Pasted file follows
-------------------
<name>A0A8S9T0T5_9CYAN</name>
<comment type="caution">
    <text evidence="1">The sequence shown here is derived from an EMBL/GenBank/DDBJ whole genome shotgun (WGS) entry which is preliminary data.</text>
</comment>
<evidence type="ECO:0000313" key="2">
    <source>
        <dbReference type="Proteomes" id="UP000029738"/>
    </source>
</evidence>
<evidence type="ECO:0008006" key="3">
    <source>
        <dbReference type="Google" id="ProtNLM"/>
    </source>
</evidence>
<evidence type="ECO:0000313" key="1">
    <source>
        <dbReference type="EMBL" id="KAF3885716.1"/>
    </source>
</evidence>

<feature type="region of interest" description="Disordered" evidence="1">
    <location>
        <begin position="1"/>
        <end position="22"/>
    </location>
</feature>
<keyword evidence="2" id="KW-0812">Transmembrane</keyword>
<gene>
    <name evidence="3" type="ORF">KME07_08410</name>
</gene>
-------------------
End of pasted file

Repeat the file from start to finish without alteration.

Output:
<name>A0A8S9T0T5_9CYAN</name>
<comment type="caution">
    <text evidence="1">The sequence shown here is derived from an EMBL/GenBank/DDBJ whole genome shotgun (WGS) entry which is preliminary data.</text>
</comment>
<evidence type="ECO:0000313" key="2">
    <source>
        <dbReference type="Proteomes" id="UP000029738"/>
    </source>
</evidence>
<evidence type="ECO:0008006" key="3">
    <source>
        <dbReference type="Google" id="ProtNLM"/>
    </source>
</evidence>
<evidence type="ECO:0000313" key="1">
    <source>
        <dbReference type="EMBL" id="KAF3885716.1"/>
    </source>
</evidence>

<feature type="region of interest" description="Disordered" evidence="1">
    <location>
        <begin position="1"/>
        <end position="22"/>
    </location>
</feature>
<keyword evidence="2" id="KW-0812">Transmembrane</keyword>
<gene>
    <name evidence="3" type="ORF">KME07_08410</name>
</gene>